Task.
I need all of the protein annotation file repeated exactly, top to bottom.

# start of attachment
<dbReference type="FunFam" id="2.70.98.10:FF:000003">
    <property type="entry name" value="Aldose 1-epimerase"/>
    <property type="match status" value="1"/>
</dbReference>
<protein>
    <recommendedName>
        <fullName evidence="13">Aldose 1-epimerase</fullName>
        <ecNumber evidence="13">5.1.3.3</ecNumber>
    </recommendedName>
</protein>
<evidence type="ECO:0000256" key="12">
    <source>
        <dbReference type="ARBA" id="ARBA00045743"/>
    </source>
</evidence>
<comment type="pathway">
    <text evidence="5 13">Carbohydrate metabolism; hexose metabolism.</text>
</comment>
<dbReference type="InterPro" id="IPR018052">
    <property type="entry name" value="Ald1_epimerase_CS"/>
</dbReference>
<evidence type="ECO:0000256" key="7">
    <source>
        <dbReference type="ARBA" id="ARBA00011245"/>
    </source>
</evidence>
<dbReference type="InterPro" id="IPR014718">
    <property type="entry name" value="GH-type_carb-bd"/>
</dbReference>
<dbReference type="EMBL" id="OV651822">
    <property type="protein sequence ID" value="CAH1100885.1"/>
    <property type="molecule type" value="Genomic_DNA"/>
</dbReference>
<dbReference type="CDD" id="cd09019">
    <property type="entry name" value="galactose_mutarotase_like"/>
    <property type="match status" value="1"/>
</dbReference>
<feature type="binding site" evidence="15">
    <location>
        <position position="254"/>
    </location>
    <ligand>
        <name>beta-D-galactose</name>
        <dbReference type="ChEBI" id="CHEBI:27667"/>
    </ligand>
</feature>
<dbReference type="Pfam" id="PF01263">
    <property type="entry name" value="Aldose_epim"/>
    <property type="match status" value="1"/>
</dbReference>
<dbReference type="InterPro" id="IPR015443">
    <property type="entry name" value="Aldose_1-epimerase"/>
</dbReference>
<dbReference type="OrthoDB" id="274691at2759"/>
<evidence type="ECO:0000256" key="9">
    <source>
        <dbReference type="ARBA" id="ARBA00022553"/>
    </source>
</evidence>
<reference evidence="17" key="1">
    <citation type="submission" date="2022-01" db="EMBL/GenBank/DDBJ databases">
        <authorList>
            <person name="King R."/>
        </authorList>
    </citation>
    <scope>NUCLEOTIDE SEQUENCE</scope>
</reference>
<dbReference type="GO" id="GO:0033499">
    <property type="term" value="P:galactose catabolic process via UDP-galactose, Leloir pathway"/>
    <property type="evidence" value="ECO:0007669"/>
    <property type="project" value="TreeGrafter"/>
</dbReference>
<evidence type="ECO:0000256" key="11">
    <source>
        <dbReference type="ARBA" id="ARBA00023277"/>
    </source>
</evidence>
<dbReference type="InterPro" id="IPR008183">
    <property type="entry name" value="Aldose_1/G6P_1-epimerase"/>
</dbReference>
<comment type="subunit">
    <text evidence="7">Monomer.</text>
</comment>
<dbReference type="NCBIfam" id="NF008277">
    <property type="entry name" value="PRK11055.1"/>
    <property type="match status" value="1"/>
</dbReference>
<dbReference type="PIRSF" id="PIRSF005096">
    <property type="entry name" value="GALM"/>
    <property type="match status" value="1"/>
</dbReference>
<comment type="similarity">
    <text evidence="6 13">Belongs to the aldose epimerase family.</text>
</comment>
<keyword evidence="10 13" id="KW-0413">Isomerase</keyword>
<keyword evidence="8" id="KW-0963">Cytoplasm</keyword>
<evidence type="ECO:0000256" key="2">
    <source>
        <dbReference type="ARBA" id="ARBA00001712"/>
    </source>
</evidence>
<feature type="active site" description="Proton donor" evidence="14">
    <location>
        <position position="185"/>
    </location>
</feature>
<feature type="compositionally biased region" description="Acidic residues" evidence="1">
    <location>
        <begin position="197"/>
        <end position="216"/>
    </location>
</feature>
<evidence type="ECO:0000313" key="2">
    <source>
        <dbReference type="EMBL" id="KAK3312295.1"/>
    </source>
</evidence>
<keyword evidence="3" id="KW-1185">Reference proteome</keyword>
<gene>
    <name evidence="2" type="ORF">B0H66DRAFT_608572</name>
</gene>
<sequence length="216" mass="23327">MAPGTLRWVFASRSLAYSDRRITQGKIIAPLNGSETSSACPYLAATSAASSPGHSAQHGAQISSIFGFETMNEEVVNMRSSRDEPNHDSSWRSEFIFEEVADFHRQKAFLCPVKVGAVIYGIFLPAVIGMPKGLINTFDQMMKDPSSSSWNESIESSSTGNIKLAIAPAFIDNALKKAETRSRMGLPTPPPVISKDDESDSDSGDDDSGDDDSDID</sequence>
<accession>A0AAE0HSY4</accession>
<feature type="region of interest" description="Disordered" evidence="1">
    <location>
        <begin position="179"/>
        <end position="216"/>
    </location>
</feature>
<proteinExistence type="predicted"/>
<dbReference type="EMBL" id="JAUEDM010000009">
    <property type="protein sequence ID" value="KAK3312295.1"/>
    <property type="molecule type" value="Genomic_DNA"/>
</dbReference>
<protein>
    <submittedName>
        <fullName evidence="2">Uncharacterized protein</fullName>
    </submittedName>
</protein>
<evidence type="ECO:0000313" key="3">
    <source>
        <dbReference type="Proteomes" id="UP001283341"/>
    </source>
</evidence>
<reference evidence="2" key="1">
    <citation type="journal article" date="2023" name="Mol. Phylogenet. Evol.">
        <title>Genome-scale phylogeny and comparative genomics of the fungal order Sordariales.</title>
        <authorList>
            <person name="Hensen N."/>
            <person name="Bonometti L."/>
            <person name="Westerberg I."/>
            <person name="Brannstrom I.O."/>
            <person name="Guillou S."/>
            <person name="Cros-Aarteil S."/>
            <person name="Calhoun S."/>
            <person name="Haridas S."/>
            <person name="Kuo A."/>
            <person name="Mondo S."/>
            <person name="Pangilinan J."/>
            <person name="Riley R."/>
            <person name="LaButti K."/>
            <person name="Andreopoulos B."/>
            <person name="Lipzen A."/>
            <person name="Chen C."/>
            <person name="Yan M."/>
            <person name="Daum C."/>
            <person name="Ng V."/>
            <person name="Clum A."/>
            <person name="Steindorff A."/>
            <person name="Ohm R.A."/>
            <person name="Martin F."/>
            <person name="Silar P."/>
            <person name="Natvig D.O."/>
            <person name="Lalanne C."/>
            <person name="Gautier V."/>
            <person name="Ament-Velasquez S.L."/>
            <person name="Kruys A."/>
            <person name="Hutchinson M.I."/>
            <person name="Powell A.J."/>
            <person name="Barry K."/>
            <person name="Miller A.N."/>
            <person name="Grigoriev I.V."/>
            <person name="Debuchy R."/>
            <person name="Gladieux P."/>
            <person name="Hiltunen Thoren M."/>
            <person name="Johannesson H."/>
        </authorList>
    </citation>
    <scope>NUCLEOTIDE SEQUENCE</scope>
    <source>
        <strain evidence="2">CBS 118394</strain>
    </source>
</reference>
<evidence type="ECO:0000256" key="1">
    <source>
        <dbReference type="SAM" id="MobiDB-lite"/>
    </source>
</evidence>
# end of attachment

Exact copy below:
<dbReference type="FunFam" id="2.70.98.10:FF:000003">
    <property type="entry name" value="Aldose 1-epimerase"/>
    <property type="match status" value="1"/>
</dbReference>
<protein>
    <recommendedName>
        <fullName evidence="13">Aldose 1-epimerase</fullName>
        <ecNumber evidence="13">5.1.3.3</ecNumber>
    </recommendedName>
</protein>
<evidence type="ECO:0000256" key="12">
    <source>
        <dbReference type="ARBA" id="ARBA00045743"/>
    </source>
</evidence>
<comment type="pathway">
    <text evidence="5 13">Carbohydrate metabolism; hexose metabolism.</text>
</comment>
<dbReference type="InterPro" id="IPR018052">
    <property type="entry name" value="Ald1_epimerase_CS"/>
</dbReference>
<evidence type="ECO:0000256" key="7">
    <source>
        <dbReference type="ARBA" id="ARBA00011245"/>
    </source>
</evidence>
<dbReference type="InterPro" id="IPR014718">
    <property type="entry name" value="GH-type_carb-bd"/>
</dbReference>
<dbReference type="EMBL" id="OV651822">
    <property type="protein sequence ID" value="CAH1100885.1"/>
    <property type="molecule type" value="Genomic_DNA"/>
</dbReference>
<dbReference type="CDD" id="cd09019">
    <property type="entry name" value="galactose_mutarotase_like"/>
    <property type="match status" value="1"/>
</dbReference>
<feature type="binding site" evidence="15">
    <location>
        <position position="254"/>
    </location>
    <ligand>
        <name>beta-D-galactose</name>
        <dbReference type="ChEBI" id="CHEBI:27667"/>
    </ligand>
</feature>
<dbReference type="Pfam" id="PF01263">
    <property type="entry name" value="Aldose_epim"/>
    <property type="match status" value="1"/>
</dbReference>
<dbReference type="InterPro" id="IPR015443">
    <property type="entry name" value="Aldose_1-epimerase"/>
</dbReference>
<dbReference type="OrthoDB" id="274691at2759"/>
<evidence type="ECO:0000256" key="9">
    <source>
        <dbReference type="ARBA" id="ARBA00022553"/>
    </source>
</evidence>
<reference evidence="17" key="1">
    <citation type="submission" date="2022-01" db="EMBL/GenBank/DDBJ databases">
        <authorList>
            <person name="King R."/>
        </authorList>
    </citation>
    <scope>NUCLEOTIDE SEQUENCE</scope>
</reference>
<dbReference type="GO" id="GO:0033499">
    <property type="term" value="P:galactose catabolic process via UDP-galactose, Leloir pathway"/>
    <property type="evidence" value="ECO:0007669"/>
    <property type="project" value="TreeGrafter"/>
</dbReference>
<evidence type="ECO:0000256" key="11">
    <source>
        <dbReference type="ARBA" id="ARBA00023277"/>
    </source>
</evidence>
<dbReference type="InterPro" id="IPR008183">
    <property type="entry name" value="Aldose_1/G6P_1-epimerase"/>
</dbReference>
<comment type="subunit">
    <text evidence="7">Monomer.</text>
</comment>
<dbReference type="NCBIfam" id="NF008277">
    <property type="entry name" value="PRK11055.1"/>
    <property type="match status" value="1"/>
</dbReference>
<dbReference type="PIRSF" id="PIRSF005096">
    <property type="entry name" value="GALM"/>
    <property type="match status" value="1"/>
</dbReference>
<comment type="similarity">
    <text evidence="6 13">Belongs to the aldose epimerase family.</text>
</comment>
<keyword evidence="10 13" id="KW-0413">Isomerase</keyword>
<keyword evidence="8" id="KW-0963">Cytoplasm</keyword>
<evidence type="ECO:0000256" key="2">
    <source>
        <dbReference type="ARBA" id="ARBA00001712"/>
    </source>
</evidence>
<feature type="active site" description="Proton donor" evidence="14">
    <location>
        <position position="185"/>
    </location>
</feature>
<feature type="compositionally biased region" description="Acidic residues" evidence="1">
    <location>
        <begin position="197"/>
        <end position="216"/>
    </location>
</feature>
<evidence type="ECO:0000313" key="2">
    <source>
        <dbReference type="EMBL" id="KAK3312295.1"/>
    </source>
</evidence>
<keyword evidence="3" id="KW-1185">Reference proteome</keyword>
<gene>
    <name evidence="2" type="ORF">B0H66DRAFT_608572</name>
</gene>
<sequence length="216" mass="23327">MAPGTLRWVFASRSLAYSDRRITQGKIIAPLNGSETSSACPYLAATSAASSPGHSAQHGAQISSIFGFETMNEEVVNMRSSRDEPNHDSSWRSEFIFEEVADFHRQKAFLCPVKVGAVIYGIFLPAVIGMPKGLINTFDQMMKDPSSSSWNESIESSSTGNIKLAIAPAFIDNALKKAETRSRMGLPTPPPVISKDDESDSDSGDDDSGDDDSDID</sequence>
<accession>A0AAE0HSY4</accession>
<feature type="region of interest" description="Disordered" evidence="1">
    <location>
        <begin position="179"/>
        <end position="216"/>
    </location>
</feature>
<proteinExistence type="predicted"/>
<dbReference type="EMBL" id="JAUEDM010000009">
    <property type="protein sequence ID" value="KAK3312295.1"/>
    <property type="molecule type" value="Genomic_DNA"/>
</dbReference>
<protein>
    <submittedName>
        <fullName evidence="2">Uncharacterized protein</fullName>
    </submittedName>
</protein>
<evidence type="ECO:0000313" key="3">
    <source>
        <dbReference type="Proteomes" id="UP001283341"/>
    </source>
</evidence>
<reference evidence="2" key="1">
    <citation type="journal article" date="2023" name="Mol. Phylogenet. Evol.">
        <title>Genome-scale phylogeny and comparative genomics of the fungal order Sordariales.</title>
        <authorList>
            <person name="Hensen N."/>
            <person name="Bonometti L."/>
            <person name="Westerberg I."/>
            <person name="Brannstrom I.O."/>
            <person name="Guillou S."/>
            <person name="Cros-Aarteil S."/>
            <person name="Calhoun S."/>
            <person name="Haridas S."/>
            <person name="Kuo A."/>
            <person name="Mondo S."/>
            <person name="Pangilinan J."/>
            <person name="Riley R."/>
            <person name="LaButti K."/>
            <person name="Andreopoulos B."/>
            <person name="Lipzen A."/>
            <person name="Chen C."/>
            <person name="Yan M."/>
            <person name="Daum C."/>
            <person name="Ng V."/>
            <person name="Clum A."/>
            <person name="Steindorff A."/>
            <person name="Ohm R.A."/>
            <person name="Martin F."/>
            <person name="Silar P."/>
            <person name="Natvig D.O."/>
            <person name="Lalanne C."/>
            <person name="Gautier V."/>
            <person name="Ament-Velasquez S.L."/>
            <person name="Kruys A."/>
            <person name="Hutchinson M.I."/>
            <person name="Powell A.J."/>
            <person name="Barry K."/>
            <person name="Miller A.N."/>
            <person name="Grigoriev I.V."/>
            <person name="Debuchy R."/>
            <person name="Gladieux P."/>
            <person name="Hiltunen Thoren M."/>
            <person name="Johannesson H."/>
        </authorList>
    </citation>
    <scope>NUCLEOTIDE SEQUENCE</scope>
    <source>
        <strain evidence="2">CBS 118394</strain>
    </source>
</reference>
<evidence type="ECO:0000256" key="1">
    <source>
        <dbReference type="SAM" id="MobiDB-lite"/>
    </source>
</evidence>